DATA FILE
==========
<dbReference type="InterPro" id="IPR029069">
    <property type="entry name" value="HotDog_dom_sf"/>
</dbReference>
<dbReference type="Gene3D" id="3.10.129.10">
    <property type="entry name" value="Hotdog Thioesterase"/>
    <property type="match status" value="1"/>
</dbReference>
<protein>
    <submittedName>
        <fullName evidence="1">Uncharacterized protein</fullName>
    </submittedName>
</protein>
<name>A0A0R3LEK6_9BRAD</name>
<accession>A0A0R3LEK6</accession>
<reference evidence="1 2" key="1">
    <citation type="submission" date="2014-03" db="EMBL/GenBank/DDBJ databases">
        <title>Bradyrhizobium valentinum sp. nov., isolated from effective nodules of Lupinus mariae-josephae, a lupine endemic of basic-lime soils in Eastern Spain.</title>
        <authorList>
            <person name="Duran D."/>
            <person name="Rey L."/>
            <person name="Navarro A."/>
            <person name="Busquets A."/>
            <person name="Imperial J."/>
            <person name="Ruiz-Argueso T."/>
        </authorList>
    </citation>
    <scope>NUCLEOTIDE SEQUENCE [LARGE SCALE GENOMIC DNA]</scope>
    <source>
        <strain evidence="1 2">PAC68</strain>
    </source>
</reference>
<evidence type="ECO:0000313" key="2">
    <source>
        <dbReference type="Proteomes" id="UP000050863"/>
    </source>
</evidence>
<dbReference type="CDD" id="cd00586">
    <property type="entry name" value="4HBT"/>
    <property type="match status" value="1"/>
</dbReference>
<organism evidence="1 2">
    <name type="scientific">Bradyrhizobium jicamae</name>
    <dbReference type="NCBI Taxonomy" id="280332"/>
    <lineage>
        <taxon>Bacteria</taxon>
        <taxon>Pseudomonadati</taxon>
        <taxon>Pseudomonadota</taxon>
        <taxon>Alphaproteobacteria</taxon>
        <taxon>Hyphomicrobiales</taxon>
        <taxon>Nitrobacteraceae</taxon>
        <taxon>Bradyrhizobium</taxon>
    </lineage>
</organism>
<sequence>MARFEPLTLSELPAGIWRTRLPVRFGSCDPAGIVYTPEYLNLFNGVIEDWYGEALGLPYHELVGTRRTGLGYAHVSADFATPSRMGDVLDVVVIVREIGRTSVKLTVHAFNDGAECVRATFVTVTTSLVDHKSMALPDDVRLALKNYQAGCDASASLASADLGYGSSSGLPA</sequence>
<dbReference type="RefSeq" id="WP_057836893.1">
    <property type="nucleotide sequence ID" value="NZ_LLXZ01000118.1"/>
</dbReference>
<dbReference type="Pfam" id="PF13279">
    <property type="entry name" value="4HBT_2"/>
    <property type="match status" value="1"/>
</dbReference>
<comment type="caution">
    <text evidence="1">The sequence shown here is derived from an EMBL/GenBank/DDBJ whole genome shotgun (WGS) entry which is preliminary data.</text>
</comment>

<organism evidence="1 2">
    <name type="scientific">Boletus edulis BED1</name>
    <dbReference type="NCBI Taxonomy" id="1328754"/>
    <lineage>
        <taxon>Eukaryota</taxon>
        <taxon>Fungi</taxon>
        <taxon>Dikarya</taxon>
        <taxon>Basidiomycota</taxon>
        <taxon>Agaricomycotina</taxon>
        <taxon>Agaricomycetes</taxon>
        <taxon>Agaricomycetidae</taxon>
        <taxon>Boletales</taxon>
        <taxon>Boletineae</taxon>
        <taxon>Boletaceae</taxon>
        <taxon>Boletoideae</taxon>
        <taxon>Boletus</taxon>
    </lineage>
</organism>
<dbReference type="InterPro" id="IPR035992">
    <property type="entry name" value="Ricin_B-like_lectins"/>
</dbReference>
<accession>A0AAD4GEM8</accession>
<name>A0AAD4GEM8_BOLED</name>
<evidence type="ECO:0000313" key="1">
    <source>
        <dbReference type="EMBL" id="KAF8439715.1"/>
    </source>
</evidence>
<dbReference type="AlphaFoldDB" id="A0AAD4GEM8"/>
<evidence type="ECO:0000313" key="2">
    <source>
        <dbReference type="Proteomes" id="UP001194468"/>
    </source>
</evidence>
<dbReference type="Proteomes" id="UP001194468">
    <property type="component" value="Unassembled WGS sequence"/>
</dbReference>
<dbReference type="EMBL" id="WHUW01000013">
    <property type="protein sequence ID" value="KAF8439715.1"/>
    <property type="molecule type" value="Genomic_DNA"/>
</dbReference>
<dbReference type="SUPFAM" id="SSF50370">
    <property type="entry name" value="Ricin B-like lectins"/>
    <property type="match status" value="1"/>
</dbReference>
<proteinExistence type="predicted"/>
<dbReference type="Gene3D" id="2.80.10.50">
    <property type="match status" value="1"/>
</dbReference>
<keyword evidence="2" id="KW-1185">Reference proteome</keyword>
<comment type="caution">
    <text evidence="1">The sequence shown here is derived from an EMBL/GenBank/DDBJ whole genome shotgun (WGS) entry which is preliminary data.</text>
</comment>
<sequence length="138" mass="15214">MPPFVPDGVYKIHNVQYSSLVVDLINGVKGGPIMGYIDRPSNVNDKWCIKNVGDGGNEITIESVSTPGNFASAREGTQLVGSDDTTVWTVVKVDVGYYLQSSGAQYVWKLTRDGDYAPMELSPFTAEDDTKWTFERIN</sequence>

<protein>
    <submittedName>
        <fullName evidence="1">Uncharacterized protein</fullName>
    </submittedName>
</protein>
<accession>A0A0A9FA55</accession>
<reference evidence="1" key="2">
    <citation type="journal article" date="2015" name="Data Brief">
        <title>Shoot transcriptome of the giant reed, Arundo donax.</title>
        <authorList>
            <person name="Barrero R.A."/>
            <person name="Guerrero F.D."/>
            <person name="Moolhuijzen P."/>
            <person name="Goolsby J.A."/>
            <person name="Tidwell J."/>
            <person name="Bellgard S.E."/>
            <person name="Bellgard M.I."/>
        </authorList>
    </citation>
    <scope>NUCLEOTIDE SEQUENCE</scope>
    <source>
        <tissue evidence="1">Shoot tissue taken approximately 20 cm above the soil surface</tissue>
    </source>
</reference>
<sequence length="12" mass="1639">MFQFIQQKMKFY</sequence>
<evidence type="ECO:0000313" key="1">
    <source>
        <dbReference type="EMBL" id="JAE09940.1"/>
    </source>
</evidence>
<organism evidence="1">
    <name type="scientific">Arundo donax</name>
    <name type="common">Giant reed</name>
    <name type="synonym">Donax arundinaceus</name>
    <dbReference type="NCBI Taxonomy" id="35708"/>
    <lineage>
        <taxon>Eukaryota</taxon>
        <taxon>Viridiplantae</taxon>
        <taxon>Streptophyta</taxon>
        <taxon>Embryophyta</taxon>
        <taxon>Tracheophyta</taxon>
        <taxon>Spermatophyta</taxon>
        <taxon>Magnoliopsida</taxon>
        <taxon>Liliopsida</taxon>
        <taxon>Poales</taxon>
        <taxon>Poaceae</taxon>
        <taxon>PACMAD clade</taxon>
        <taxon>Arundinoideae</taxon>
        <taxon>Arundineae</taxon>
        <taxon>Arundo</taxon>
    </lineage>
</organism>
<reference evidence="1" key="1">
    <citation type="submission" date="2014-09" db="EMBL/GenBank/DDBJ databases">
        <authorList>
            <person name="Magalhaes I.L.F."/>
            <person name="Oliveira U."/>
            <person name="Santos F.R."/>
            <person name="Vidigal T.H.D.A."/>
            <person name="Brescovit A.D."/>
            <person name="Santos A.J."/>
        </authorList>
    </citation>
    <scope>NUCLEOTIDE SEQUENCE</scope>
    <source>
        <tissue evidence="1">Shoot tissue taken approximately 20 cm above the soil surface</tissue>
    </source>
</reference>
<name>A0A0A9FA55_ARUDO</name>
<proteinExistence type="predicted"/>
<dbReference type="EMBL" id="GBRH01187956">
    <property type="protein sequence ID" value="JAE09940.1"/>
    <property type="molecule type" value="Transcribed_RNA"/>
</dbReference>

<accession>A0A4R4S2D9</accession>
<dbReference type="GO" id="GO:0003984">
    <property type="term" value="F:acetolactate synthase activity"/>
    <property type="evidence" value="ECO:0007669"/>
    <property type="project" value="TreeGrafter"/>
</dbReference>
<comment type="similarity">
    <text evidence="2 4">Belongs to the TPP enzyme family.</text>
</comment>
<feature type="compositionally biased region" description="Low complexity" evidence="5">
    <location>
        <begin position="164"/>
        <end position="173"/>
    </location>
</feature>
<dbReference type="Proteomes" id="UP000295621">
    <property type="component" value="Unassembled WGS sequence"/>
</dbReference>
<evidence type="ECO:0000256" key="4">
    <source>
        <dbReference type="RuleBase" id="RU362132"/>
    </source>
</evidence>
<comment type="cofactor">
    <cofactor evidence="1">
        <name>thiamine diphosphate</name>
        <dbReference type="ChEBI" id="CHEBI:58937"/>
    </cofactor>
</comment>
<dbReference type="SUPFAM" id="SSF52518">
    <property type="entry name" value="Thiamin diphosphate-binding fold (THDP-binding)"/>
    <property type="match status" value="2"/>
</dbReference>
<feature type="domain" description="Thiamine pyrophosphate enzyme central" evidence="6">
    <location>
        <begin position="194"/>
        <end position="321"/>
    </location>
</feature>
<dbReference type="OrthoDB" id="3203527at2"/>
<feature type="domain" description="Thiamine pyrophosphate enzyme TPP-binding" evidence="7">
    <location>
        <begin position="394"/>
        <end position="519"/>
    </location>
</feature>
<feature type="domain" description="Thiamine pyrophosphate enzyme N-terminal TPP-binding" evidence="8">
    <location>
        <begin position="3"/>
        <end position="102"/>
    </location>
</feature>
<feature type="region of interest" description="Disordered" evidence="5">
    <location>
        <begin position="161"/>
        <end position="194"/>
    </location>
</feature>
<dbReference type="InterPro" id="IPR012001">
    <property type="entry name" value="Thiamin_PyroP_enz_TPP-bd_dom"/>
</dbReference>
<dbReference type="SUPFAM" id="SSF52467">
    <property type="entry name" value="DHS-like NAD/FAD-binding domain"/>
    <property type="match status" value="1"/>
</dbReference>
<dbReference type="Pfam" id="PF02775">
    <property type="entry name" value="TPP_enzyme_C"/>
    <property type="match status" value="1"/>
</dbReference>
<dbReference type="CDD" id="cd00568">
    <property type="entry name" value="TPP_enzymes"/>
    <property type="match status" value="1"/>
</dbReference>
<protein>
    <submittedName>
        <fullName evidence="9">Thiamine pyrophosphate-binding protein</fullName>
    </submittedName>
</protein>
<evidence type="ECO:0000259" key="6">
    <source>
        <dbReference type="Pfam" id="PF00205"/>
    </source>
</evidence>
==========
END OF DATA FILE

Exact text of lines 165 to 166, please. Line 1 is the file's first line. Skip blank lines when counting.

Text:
        <taxon>PACMAD clade</taxon>
        <taxon>Arundinoideae</taxon>